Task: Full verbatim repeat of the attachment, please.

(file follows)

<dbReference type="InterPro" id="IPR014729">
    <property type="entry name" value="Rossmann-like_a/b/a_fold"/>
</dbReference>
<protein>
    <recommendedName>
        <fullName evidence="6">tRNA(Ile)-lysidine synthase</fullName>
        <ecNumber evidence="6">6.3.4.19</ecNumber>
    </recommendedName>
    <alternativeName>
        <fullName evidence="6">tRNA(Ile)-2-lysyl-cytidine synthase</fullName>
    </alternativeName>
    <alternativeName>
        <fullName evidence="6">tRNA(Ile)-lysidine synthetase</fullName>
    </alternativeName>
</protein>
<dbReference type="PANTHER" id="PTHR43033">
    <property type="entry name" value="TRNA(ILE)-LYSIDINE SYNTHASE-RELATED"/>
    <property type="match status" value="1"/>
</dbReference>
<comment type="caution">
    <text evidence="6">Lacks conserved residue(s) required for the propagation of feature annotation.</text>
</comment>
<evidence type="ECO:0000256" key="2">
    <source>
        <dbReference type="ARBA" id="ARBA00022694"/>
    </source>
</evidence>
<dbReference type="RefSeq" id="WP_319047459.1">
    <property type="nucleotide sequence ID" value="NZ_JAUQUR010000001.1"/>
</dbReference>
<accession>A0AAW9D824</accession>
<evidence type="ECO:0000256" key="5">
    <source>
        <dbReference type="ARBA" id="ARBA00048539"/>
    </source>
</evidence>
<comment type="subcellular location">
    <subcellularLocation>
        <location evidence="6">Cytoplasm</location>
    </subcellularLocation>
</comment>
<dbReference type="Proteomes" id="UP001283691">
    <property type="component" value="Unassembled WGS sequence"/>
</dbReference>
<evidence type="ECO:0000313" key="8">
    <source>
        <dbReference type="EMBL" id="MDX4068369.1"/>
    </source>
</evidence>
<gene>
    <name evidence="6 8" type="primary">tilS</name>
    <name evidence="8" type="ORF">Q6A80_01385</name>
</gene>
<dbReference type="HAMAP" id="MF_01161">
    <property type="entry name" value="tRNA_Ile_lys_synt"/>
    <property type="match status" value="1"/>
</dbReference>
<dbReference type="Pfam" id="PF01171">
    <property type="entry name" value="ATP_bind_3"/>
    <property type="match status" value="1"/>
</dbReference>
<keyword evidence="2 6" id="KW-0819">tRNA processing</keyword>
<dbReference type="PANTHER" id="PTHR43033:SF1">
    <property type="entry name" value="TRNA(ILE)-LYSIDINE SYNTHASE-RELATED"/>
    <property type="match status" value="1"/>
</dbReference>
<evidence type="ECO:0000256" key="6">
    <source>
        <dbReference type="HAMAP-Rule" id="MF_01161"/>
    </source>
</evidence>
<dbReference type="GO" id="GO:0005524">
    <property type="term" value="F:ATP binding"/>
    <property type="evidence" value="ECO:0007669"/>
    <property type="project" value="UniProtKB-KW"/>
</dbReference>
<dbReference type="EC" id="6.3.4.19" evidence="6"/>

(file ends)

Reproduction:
<dbReference type="InterPro" id="IPR014729">
    <property type="entry name" value="Rossmann-like_a/b/a_fold"/>
</dbReference>
<protein>
    <recommendedName>
        <fullName evidence="6">tRNA(Ile)-lysidine synthase</fullName>
        <ecNumber evidence="6">6.3.4.19</ecNumber>
    </recommendedName>
    <alternativeName>
        <fullName evidence="6">tRNA(Ile)-2-lysyl-cytidine synthase</fullName>
    </alternativeName>
    <alternativeName>
        <fullName evidence="6">tRNA(Ile)-lysidine synthetase</fullName>
    </alternativeName>
</protein>
<dbReference type="PANTHER" id="PTHR43033">
    <property type="entry name" value="TRNA(ILE)-LYSIDINE SYNTHASE-RELATED"/>
    <property type="match status" value="1"/>
</dbReference>
<comment type="caution">
    <text evidence="6">Lacks conserved residue(s) required for the propagation of feature annotation.</text>
</comment>
<evidence type="ECO:0000256" key="2">
    <source>
        <dbReference type="ARBA" id="ARBA00022694"/>
    </source>
</evidence>
<dbReference type="RefSeq" id="WP_319047459.1">
    <property type="nucleotide sequence ID" value="NZ_JAUQUR010000001.1"/>
</dbReference>
<accession>A0AAW9D824</accession>
<evidence type="ECO:0000256" key="5">
    <source>
        <dbReference type="ARBA" id="ARBA00048539"/>
    </source>
</evidence>
<comment type="subcellular location">
    <subcellularLocation>
        <location evidence="6">Cytoplasm</location>
    </subcellularLocation>
</comment>
<dbReference type="Proteomes" id="UP001283691">
    <property type="component" value="Unassembled WGS sequence"/>
</dbReference>
<evidence type="ECO:0000313" key="8">
    <source>
        <dbReference type="EMBL" id="MDX4068369.1"/>
    </source>
</evidence>
<gene>
    <name evidence="6 8" type="primary">tilS</name>
    <name evidence="8" type="ORF">Q6A80_01385</name>
</gene>
<dbReference type="HAMAP" id="MF_01161">
    <property type="entry name" value="tRNA_Ile_lys_synt"/>
    <property type="match status" value="1"/>
</dbReference>
<dbReference type="Pfam" id="PF01171">
    <property type="entry name" value="ATP_bind_3"/>
    <property type="match status" value="1"/>
</dbReference>
<keyword evidence="2 6" id="KW-0819">tRNA processing</keyword>
<dbReference type="PANTHER" id="PTHR43033:SF1">
    <property type="entry name" value="TRNA(ILE)-LYSIDINE SYNTHASE-RELATED"/>
    <property type="match status" value="1"/>
</dbReference>
<evidence type="ECO:0000256" key="6">
    <source>
        <dbReference type="HAMAP-Rule" id="MF_01161"/>
    </source>
</evidence>
<dbReference type="GO" id="GO:0005524">
    <property type="term" value="F:ATP binding"/>
    <property type="evidence" value="ECO:0007669"/>
    <property type="project" value="UniProtKB-KW"/>
</dbReference>
<dbReference type="EC" id="6.3.4.19" evidence="6"/>